Ed´s strand of hair

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kmkmiller
 
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Re: Ed´s strand of hair

Postby kmkmiller » 27 Feb 2013

looks like we're all striking out, Siku!

perhaps you should tell us what you're after.

NOT EVEN IN THE SAME CLASS!!!!????? I'm in despair, but I think I can still find some Bardo-theorist nutsoes out here in the internets and circle my wagons with them.

I personally want to shatter the classical interpretation. It's nothing more than a Dallas dream with or without Alan Shaw's fan fiction parading as the family history of Diane Selwyn.

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Siku
 
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Re: Ed´s strand of hair

Postby Siku » 27 Feb 2013

Heh! To clarify, I meant "not in the same class", rather than "not of the same quality"!

Class
1.(countable) A group, collection, category or set sharing characteristics or attributes.

Quality
1.(uncountable) Level of excellence

I didn't think the bardot theory challenged the classical theory (unlike Xav's), but sits alongide it.


kmkmiller wrote:..fan fiction parading as the family history of Diane Selwyn.


Brilliantly scathing!

Blu, we should probably start that thread you were proposing re Alan Shaw so we can start systematically dismanteling his whole thesis. Do you still want to kick it off?

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kar
 
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Re: Ed´s strand of hair

Postby kar » 27 Feb 2013

Siku wrote:I’m totally on board with seeing DeRosa as a non-idealised Camilla, but I’m inclined to judge her more real because she appears at the door, not just in Diane’s hallucinations and fantasies.



How should Camilla appear in the present-reality when she is already dead??? (you have to need flashbacks)

Just answer yourself one question:

What makes more sense?

Diane commits suicide because her relationship with the girl next door is broken.
or
Diane commits suicide because she is responsible for the killing of Camilla.

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blu
 
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Re: Ed´s strand of hair

Postby blu » 28 Feb 2013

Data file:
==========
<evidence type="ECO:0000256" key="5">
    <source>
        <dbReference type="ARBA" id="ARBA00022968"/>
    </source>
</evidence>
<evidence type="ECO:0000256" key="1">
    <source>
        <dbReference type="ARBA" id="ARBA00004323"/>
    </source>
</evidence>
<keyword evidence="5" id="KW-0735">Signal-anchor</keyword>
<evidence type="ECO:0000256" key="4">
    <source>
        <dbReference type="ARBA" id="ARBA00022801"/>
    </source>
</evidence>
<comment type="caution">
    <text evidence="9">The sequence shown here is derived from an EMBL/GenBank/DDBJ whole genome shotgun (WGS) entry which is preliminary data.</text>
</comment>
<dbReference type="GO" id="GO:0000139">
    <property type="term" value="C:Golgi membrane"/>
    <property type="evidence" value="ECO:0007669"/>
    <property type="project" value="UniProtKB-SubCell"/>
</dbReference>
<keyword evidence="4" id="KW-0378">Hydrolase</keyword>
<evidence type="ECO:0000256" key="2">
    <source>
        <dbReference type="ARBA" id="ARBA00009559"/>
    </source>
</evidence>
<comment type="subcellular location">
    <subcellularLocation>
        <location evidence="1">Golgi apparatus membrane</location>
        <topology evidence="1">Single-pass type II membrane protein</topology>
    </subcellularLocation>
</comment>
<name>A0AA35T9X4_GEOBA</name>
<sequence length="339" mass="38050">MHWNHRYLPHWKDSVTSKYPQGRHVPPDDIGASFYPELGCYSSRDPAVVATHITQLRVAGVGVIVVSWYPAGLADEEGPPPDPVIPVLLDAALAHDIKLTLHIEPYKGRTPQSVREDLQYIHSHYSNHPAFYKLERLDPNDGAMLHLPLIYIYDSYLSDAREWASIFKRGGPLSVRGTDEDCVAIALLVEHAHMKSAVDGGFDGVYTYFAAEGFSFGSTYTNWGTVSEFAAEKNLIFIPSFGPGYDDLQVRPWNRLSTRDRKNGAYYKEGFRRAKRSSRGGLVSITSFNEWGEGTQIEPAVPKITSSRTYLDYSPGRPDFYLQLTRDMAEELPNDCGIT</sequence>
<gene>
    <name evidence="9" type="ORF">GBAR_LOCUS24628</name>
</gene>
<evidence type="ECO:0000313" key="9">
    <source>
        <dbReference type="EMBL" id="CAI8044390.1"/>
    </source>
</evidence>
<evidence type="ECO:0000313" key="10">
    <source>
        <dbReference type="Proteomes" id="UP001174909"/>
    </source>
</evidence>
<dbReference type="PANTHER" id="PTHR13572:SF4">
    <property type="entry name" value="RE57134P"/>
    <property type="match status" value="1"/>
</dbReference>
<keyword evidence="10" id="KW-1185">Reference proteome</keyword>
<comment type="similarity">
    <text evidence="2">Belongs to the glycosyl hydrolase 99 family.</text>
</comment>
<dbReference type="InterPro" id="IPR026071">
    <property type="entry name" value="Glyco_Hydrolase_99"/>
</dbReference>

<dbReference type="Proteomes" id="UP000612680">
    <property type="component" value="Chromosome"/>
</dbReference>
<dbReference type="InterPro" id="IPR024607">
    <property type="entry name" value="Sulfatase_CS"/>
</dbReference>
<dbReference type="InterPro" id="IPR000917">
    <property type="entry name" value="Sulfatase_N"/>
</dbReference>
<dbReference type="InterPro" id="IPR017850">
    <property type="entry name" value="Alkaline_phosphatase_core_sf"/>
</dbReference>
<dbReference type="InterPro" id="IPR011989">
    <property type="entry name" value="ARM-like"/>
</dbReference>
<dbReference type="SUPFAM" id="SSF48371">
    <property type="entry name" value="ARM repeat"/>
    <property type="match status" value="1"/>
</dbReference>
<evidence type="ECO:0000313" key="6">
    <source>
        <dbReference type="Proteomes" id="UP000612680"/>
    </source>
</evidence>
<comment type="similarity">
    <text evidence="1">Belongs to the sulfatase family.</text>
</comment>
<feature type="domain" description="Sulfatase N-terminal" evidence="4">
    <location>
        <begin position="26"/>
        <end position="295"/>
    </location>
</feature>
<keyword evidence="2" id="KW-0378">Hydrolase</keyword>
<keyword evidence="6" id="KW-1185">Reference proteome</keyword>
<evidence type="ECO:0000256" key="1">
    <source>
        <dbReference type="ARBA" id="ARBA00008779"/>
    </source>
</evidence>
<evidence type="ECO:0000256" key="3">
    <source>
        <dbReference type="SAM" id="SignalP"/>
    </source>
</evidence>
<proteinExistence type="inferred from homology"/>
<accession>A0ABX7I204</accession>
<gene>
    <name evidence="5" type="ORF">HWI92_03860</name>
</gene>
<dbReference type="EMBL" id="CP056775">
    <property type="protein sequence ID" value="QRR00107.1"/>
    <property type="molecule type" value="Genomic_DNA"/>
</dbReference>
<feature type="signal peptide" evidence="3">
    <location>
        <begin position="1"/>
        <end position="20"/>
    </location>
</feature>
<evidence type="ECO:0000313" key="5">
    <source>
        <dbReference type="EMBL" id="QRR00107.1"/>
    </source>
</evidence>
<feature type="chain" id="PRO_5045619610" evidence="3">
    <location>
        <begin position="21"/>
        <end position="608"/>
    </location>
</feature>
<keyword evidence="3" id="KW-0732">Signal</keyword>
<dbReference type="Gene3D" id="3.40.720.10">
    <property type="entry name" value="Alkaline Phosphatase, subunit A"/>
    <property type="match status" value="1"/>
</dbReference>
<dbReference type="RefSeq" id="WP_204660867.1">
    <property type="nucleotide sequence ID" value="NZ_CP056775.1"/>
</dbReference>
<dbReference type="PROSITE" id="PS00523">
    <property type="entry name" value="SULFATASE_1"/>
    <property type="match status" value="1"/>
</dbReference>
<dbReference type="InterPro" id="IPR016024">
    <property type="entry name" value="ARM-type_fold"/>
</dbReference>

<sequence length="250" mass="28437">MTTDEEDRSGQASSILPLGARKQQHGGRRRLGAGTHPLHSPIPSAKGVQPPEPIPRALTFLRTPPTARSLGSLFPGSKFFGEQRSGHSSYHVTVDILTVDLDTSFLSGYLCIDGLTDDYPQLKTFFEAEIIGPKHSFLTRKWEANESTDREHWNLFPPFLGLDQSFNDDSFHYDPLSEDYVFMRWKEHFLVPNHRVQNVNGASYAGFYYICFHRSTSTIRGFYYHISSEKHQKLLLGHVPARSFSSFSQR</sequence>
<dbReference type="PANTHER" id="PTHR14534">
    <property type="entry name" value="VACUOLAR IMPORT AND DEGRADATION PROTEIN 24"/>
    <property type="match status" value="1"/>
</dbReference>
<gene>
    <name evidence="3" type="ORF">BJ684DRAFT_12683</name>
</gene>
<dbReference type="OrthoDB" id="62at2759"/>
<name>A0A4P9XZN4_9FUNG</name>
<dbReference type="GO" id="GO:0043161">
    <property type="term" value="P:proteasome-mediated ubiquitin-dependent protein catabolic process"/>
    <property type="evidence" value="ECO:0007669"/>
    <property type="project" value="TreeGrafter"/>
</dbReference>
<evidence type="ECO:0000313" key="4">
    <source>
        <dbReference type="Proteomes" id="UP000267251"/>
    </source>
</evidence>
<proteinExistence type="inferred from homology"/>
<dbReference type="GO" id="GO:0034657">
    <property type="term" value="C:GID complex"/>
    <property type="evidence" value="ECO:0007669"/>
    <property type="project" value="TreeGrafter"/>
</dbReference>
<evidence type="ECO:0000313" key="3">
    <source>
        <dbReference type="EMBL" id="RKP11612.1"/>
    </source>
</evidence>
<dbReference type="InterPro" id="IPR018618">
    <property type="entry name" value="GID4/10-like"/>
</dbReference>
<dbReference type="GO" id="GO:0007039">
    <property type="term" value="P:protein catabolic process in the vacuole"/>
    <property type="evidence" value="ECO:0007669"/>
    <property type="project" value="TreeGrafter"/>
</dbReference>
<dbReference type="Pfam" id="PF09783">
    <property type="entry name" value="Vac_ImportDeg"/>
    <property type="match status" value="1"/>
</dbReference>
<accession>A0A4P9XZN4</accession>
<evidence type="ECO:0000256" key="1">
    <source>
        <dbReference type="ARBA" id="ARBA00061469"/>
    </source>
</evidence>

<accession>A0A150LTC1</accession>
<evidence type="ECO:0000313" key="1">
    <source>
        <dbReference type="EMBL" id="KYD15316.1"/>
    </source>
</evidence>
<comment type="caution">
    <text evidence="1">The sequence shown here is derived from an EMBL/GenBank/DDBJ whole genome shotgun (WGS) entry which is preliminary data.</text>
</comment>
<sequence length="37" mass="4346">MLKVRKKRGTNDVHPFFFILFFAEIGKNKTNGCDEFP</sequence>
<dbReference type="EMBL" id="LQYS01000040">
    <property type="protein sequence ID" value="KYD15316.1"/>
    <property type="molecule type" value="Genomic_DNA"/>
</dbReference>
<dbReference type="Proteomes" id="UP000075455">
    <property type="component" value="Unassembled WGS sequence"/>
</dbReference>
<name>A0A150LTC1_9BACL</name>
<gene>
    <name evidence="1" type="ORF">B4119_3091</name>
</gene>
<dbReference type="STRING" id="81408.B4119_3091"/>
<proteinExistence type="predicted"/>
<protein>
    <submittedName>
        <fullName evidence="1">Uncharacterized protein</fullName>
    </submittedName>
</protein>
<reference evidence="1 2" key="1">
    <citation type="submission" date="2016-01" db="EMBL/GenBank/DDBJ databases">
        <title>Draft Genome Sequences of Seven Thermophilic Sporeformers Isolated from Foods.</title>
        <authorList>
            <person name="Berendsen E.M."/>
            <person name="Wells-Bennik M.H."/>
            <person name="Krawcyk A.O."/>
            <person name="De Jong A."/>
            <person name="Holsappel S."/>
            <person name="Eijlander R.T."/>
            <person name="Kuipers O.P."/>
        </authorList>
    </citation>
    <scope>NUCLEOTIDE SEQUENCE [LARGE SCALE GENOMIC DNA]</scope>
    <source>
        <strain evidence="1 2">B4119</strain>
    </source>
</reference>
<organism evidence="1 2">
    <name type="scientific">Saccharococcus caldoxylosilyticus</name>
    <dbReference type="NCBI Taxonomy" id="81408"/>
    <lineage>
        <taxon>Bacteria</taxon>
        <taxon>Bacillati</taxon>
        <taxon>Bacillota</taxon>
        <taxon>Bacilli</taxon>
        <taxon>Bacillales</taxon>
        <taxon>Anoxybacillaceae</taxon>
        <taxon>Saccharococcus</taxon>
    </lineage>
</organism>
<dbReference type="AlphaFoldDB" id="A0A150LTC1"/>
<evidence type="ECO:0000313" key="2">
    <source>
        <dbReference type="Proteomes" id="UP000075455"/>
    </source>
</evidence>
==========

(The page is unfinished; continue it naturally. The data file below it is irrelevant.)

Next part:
Siku wrote:Blu, we should probably start that thread you were proposing re Alan Shaw so we can start systematically dismanteling his whole thesis. Do you still want to kick it off?

Haha! I don't want to dismantle his whole thesis. I do agree with a lot of it. Just resent the way that some of it is presented as his own work when clearly it's not.

I've a lot on at the minute so time is limited but if you want to kick off go ahead.

We have time for Mr. Shaw.

;-)

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kmkmiller
 
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Re: Ed´s strand of hair

Postby kmkmiller » 28 Feb 2013

It's true that whole Tibetan book of the dead thing is compatible with the classical idea of the thing, I just think its important to conceptualize Betty as a reality ... An equal form of reality something that truly happened and mattered...

Blow your mind for a second. Remember The Last Temptation of Christ? Catholic Christians despised scorseses movie because the last half hour depicted Jesus in a form of a dream place on the cross..,But if you liked that movie and got a visceral reaction out of the final scenes, then you know that reaction is diminished by reducing Jesus's sideways life as a mere dream that never happened or mattered.

Jesus didn't give up a dream to die for man, he gave up a REALITY to die for man.

Late night ramblings food for thought.

Betty was real. She hapened and mattered..,That's the part of the classical interpretation I want to shatter.

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Xav
 
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Re: Ed´s strand of hair

Postby Xav » 01 Mar 2013

Betty was the idealized self of Diane: innocent, brave, pro-active, etc. By creating her in the dream, we learn more about Diane than whatever reality might have exposed. Dreams are not just dreams, albeit mental journeys revealing emotional truth about the protagonist.

In her dreamplace, Havenhurst apartment, we find three red (hot?) peppers, where aunt Ruth found her keys. Another 'key-scene' that rises the idea of a mystery drama related to three girls?

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